It is unusual to associate Ubiquiti products with the consumer market, since the manufacturer is rarely known to follow the technological trends for the general public, but it seems that this time they took their chance and went on with the wireless mesh systems craze which gave birth to the AmpliFi HD Mesh WiFi System.
|Ubiquiti AmpliFi HD|
The timing may not have been that ideal though, because, in a short period of time, the other networking giants took notice of the enormous potential of the mesh technology adapted for households and entered this rather new market with their own products: from the older Eero and Luma to the more recent Google WiFi, Linksys Velop, Netgear Orbi, the TP-Link Deco M5, as well as the newer Eero second generation and Asus Lyra.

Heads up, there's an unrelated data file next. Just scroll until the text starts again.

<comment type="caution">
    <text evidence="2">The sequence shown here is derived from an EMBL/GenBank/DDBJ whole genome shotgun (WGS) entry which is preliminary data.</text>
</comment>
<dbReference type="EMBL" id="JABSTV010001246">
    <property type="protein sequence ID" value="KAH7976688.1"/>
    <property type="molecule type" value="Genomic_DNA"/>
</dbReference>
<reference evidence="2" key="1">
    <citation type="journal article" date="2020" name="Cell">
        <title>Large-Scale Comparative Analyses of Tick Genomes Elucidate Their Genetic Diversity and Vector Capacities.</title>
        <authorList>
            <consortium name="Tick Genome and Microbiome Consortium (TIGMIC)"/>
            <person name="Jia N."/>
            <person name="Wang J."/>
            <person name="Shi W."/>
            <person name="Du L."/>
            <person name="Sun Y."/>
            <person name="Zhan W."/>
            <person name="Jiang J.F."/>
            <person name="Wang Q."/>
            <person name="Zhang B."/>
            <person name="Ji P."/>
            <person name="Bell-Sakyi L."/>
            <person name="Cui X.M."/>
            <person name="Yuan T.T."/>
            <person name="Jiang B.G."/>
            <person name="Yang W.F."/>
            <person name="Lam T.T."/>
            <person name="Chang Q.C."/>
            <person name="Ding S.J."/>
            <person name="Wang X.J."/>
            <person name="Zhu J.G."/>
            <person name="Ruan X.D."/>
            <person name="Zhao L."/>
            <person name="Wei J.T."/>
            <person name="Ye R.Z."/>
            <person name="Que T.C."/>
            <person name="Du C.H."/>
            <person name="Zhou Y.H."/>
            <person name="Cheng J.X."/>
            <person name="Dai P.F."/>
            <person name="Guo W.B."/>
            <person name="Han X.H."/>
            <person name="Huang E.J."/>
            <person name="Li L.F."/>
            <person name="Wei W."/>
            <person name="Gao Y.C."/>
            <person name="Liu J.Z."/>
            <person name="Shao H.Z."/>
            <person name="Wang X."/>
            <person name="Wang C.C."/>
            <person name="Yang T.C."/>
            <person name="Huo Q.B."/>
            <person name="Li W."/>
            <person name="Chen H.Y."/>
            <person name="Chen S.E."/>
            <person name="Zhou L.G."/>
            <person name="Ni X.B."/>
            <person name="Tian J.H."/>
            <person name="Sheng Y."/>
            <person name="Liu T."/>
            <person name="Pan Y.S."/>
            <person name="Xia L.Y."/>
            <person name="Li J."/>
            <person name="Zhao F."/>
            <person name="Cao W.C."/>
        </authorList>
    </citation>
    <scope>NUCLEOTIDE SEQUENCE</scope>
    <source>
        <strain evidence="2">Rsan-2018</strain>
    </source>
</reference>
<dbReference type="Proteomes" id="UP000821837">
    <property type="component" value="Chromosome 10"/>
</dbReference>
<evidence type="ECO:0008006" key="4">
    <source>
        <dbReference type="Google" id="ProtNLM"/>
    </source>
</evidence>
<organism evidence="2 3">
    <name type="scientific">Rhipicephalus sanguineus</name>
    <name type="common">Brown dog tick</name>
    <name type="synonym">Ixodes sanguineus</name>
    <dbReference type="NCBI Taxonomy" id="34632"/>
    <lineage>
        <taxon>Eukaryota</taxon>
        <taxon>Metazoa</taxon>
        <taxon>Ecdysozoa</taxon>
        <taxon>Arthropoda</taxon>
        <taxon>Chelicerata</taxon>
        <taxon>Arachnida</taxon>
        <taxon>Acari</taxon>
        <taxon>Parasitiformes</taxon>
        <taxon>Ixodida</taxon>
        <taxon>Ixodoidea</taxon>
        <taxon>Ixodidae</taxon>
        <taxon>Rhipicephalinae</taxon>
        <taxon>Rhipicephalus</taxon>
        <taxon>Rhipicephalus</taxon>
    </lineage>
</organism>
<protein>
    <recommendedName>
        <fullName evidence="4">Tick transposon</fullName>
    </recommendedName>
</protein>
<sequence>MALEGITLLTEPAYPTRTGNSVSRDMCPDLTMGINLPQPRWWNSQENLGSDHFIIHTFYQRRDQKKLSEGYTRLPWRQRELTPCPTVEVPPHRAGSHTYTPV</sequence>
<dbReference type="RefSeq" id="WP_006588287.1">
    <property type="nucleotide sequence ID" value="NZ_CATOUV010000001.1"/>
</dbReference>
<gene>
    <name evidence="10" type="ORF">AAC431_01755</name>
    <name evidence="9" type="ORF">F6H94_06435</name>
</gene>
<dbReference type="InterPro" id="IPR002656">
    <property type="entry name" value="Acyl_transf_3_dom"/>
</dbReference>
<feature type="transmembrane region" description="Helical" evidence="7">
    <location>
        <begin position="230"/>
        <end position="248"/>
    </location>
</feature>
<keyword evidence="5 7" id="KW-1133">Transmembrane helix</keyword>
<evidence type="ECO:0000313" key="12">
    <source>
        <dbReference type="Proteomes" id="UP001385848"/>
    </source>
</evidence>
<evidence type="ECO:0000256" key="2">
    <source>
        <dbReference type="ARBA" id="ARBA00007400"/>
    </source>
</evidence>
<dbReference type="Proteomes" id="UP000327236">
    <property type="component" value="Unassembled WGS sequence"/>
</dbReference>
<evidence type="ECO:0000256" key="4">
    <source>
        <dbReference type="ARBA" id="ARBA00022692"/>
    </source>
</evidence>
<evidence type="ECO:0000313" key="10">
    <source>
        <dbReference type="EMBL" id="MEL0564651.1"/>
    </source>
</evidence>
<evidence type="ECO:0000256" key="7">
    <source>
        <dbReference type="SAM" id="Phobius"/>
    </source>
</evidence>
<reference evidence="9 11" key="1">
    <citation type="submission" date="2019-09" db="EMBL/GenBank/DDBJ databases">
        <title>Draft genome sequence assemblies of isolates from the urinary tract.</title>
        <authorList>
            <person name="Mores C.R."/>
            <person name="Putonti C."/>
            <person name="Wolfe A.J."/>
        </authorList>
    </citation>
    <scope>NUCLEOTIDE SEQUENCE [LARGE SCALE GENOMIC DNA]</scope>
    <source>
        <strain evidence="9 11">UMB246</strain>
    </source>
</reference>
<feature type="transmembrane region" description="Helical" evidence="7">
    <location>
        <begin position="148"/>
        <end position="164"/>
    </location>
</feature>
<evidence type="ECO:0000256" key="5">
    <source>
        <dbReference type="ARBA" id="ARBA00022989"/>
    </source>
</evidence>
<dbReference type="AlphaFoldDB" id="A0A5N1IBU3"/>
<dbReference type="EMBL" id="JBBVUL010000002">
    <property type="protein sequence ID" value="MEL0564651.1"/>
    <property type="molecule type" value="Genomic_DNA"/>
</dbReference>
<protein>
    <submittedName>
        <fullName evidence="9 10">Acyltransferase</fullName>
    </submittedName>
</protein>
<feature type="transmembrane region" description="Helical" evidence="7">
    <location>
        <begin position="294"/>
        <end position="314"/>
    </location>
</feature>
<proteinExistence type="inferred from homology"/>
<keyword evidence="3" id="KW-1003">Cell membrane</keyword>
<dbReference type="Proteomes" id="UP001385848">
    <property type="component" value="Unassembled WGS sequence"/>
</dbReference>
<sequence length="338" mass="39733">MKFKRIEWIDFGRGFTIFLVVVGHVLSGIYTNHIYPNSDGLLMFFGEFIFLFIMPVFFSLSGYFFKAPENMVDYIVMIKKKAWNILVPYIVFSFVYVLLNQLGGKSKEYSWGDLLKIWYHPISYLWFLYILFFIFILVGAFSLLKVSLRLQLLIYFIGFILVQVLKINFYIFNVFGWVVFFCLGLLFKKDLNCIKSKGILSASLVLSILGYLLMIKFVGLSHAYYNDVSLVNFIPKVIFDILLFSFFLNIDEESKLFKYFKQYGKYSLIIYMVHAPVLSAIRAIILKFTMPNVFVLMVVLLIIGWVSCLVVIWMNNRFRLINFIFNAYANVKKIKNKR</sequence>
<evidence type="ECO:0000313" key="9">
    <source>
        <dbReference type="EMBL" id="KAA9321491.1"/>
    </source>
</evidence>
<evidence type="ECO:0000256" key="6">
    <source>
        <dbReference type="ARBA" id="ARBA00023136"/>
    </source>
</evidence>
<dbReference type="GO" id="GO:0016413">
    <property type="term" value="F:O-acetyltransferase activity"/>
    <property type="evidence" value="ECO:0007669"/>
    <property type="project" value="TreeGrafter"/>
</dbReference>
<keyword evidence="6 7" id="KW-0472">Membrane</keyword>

Every manufacturer took slightly different approaches into how their devices would look and function and, while the niche is not yet over-saturated, there is a large variety of WiFi systems to choose from: Netgear and Linksys went the tri-band route, but one chose the mesh technology, while the other has a dedicated radio band for backhaul; Eero, Google WiFi and Deco M5 are dual-band systems which support Ethernet backhaul along with a very simple setup system, so, what does Ubiquiti AmpliFi HD bring new to the table? Well, it doesn’t seem to be that different from the other dual-band WiFi systems on the market but, the AmpliFi promises whole home coverage, stable Internet speed and the design choice is definitely eye-catching so, it’s worth having a look at how does it fare against its competitors.